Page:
“Absence of evidence is not necessarily evidence of absence”, or so we
have been told. Just because the water seems fresh and clear doesn’t mean the liver flukes aren’t there. We shouldn’t get paranoid over that, but we ought to still boil the water before drinking or make sure the water gets filtered or otherwise rendered as safe as we can get it to be. That doesn’t mean we should never scoop the water up and drink it if we happen to be in dire straits and have to move somewhere else fast.
People, and that means organizations which have people working in them, have a tendency to ignore operational and living protocols which call for self and mutual checks. “If it ain’t broke, don’t fix it” or so I have been told many times over the years by my seniors and betters. People who have diabetes, who need to monitor stuff in their blood and have their insulin injections at hand, appreciate the need for “own self check own self” better than otherwise healthy others. Well, maybe those with leprosy understand very well the need for VSEs (Visual Surveillance Exercises), making sure that no part of their bodies has been damaged and might move on to being gangrenous. It is always wonderful to have the support of those in the medical profession who help stop us from dying, at least temporarily, and who render advice on how to stay healthy and happy based on all the information, data and experience garnered over many years. That does not mean we can stop being our own best doctors.
I happened to come across a very interesting video “From the Board Room to the SIT Room” some time ago. It was moderated by the Hoover Institution’s Dr Amy Zegart and featured a panel of “two Johns and a David”. What I found so fascinating about it was the portrayal of our exponentially increasing requirement for having more and more layers of instrumentation to help us make better decisions and even to become our default reflex actions. What happens when the dashboard we face is chock full of information and we don’t know whether we can actually trust it? What happens when our systems initiate a “fire back” response and we realize too late that the current situation has all the red lights that the AI (Artificial Intelligence) recognizes and has been programmed to react to, but the whole context is different, and we should NOT have “fired back”? No, this is not science fiction, it’s happening now.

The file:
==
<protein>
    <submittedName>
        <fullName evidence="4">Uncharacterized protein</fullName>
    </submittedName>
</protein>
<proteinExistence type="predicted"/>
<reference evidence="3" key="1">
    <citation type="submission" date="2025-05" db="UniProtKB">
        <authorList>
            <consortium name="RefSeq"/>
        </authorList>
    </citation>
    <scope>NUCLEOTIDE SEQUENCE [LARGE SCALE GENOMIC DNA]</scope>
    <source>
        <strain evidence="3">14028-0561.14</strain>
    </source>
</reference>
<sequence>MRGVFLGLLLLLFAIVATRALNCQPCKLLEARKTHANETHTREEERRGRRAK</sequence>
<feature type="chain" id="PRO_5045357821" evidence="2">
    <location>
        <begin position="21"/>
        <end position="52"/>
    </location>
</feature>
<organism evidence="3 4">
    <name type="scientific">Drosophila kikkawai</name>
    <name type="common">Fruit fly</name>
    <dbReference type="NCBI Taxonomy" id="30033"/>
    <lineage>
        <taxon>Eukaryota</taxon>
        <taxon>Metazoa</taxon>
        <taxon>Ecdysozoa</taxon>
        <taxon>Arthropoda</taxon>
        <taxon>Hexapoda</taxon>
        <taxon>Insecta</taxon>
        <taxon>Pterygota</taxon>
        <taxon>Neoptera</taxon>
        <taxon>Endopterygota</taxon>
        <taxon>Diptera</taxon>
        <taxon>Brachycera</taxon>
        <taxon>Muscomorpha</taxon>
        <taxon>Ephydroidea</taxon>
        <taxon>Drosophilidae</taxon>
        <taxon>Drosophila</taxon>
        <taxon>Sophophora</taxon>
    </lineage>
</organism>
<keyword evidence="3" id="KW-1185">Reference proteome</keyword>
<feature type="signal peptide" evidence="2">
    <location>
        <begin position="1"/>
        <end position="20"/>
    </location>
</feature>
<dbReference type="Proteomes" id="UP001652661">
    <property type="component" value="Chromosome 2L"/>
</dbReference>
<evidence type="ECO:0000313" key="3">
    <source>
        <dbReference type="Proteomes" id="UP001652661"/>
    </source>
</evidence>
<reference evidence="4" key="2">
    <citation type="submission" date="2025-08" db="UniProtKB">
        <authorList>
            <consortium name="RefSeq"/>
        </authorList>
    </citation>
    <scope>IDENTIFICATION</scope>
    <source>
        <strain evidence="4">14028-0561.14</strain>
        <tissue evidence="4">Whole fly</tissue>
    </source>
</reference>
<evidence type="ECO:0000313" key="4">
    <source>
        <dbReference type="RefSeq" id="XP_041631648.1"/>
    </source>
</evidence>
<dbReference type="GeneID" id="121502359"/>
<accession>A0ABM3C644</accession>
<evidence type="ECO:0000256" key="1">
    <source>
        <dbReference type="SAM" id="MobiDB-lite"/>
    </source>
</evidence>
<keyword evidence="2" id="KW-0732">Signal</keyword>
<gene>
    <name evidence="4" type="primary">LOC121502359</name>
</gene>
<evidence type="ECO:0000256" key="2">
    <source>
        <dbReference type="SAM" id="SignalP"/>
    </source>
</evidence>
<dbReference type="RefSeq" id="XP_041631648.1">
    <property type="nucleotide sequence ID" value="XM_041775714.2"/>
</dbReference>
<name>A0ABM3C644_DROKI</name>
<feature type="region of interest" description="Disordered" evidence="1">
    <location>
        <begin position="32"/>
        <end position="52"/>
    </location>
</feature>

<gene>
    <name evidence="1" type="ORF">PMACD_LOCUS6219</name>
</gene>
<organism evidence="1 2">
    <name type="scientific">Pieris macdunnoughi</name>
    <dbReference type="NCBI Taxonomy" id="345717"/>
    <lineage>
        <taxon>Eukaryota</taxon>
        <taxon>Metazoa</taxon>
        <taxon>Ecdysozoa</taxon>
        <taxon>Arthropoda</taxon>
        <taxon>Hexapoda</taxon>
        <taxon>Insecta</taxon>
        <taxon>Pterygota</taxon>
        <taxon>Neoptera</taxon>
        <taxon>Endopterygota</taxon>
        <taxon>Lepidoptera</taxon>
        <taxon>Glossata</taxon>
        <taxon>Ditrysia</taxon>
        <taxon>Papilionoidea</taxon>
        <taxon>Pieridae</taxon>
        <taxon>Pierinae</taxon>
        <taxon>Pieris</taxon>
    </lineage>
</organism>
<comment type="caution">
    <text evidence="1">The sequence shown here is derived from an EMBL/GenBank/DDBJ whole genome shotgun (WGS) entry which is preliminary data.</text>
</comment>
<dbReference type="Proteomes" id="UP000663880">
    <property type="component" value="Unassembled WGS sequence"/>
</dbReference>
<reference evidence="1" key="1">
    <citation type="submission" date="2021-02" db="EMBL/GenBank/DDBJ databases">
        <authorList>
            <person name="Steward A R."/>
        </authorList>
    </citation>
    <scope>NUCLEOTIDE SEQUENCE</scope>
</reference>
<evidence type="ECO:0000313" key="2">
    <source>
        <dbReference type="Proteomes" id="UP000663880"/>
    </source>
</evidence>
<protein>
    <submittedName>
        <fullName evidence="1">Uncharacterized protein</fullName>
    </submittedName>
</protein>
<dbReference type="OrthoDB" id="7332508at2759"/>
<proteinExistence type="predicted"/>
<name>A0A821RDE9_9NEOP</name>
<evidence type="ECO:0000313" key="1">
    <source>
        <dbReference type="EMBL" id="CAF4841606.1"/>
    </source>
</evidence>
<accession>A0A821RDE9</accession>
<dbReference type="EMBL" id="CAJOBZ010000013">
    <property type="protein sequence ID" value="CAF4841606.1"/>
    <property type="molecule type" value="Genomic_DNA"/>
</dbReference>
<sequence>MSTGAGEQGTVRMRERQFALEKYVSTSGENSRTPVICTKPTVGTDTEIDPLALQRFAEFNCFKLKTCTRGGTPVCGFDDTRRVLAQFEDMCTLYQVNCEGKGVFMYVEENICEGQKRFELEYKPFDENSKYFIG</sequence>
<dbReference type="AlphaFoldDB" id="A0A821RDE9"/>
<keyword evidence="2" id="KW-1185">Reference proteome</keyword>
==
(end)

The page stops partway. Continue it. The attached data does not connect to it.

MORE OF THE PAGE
In the excellent old film “Signposts Aloft“, the point that pilots need to trust their flight instruments and not the seat of their pants is hammered home. Where we have strayed, methinks, is when we stop relying on instruments to be instruments and start demanding that they become “Sages on Stages” and guide us in what do we do next.
I’m not too concerned about Absence of Malice. I’m terribly concerned when we surrender our humanity to the work of our own hands. Just because our systems have not detected any penetration that has our very expensive infrastructure compromised does not mean we haven’t BEEN penetrated. I’m even more concerned that what seems to have been a penetration was actually a pernicious system design flaw completely our own and we are in this precarious state through the fault of no one else.